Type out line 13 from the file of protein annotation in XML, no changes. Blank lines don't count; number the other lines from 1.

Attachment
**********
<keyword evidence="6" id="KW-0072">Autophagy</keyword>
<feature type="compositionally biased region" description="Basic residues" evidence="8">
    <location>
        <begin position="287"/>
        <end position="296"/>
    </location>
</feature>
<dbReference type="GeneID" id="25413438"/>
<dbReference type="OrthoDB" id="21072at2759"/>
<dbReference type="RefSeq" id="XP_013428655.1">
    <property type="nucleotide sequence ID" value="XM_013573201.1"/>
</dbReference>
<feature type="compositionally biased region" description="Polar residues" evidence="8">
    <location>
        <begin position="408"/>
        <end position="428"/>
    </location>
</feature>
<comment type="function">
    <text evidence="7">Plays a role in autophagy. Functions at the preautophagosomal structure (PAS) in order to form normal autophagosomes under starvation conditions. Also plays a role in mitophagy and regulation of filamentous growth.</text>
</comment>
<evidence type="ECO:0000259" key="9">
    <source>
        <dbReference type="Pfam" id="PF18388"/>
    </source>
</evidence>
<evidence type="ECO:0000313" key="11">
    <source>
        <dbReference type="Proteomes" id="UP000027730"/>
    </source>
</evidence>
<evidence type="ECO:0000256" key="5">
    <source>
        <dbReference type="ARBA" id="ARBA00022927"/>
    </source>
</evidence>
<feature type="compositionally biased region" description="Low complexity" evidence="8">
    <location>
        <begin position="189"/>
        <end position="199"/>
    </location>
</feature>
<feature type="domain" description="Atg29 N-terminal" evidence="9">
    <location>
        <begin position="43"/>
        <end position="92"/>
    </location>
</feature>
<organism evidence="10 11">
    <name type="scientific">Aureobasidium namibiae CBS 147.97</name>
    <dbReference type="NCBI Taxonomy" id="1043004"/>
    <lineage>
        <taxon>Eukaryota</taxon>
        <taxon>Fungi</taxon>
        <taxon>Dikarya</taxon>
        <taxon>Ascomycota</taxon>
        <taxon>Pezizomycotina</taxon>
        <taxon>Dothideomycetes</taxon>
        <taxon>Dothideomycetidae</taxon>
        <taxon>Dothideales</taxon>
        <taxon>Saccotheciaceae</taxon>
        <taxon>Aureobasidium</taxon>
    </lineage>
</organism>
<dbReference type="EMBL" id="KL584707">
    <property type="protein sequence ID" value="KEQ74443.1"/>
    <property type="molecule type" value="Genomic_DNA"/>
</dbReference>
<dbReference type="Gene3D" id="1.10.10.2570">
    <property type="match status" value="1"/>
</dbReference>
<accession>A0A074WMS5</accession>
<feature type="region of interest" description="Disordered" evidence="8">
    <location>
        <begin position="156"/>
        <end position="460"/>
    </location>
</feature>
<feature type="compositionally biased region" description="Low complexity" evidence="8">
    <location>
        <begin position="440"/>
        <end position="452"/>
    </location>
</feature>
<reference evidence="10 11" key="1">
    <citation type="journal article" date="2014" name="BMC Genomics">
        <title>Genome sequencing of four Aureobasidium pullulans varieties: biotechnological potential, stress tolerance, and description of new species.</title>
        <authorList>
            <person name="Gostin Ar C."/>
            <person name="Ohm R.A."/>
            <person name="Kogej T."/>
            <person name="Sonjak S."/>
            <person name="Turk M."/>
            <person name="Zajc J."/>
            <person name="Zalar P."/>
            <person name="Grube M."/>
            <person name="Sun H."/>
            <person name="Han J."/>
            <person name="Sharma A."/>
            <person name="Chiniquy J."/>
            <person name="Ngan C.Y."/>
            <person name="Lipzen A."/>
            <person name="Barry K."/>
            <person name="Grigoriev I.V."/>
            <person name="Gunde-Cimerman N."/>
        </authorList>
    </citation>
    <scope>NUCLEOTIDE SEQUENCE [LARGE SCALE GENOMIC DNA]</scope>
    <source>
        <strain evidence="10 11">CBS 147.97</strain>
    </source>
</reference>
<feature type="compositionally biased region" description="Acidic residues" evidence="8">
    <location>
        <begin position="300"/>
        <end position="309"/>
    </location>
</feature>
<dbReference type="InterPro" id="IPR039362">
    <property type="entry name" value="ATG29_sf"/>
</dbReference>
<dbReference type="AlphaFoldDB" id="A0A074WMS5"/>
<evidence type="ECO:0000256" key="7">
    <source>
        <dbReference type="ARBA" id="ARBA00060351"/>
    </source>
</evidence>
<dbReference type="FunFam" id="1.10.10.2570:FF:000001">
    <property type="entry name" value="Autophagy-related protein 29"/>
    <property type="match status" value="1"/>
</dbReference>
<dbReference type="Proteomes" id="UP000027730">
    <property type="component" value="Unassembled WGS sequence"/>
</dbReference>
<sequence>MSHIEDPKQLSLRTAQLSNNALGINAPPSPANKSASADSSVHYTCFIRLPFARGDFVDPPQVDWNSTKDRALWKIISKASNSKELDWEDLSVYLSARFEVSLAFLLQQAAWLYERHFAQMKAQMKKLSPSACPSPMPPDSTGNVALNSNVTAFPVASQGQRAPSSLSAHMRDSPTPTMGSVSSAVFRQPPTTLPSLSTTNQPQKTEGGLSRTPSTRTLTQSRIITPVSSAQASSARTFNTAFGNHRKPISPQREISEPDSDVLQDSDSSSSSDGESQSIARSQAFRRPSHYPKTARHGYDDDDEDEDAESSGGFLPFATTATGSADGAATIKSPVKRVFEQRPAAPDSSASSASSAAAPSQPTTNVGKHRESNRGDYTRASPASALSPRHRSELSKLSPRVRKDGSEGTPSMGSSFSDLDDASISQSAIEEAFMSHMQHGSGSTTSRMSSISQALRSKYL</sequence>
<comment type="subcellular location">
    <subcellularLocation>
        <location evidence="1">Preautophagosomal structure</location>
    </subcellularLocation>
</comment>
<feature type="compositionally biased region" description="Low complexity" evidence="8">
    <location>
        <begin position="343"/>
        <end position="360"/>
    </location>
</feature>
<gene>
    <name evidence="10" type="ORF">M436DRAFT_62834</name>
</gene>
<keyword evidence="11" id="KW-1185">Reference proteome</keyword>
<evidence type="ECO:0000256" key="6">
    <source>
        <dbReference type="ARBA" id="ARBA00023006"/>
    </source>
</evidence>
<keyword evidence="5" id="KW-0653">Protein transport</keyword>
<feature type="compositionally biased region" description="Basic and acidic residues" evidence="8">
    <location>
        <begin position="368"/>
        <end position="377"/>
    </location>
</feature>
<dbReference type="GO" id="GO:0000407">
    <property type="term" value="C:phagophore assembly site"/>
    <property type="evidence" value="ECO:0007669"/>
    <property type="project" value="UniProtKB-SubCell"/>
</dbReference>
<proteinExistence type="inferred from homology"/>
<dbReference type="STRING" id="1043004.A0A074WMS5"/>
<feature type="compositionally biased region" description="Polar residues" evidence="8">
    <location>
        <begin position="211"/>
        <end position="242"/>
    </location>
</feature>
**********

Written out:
<feature type="compositionally biased region" description="Polar residues" evidence="8">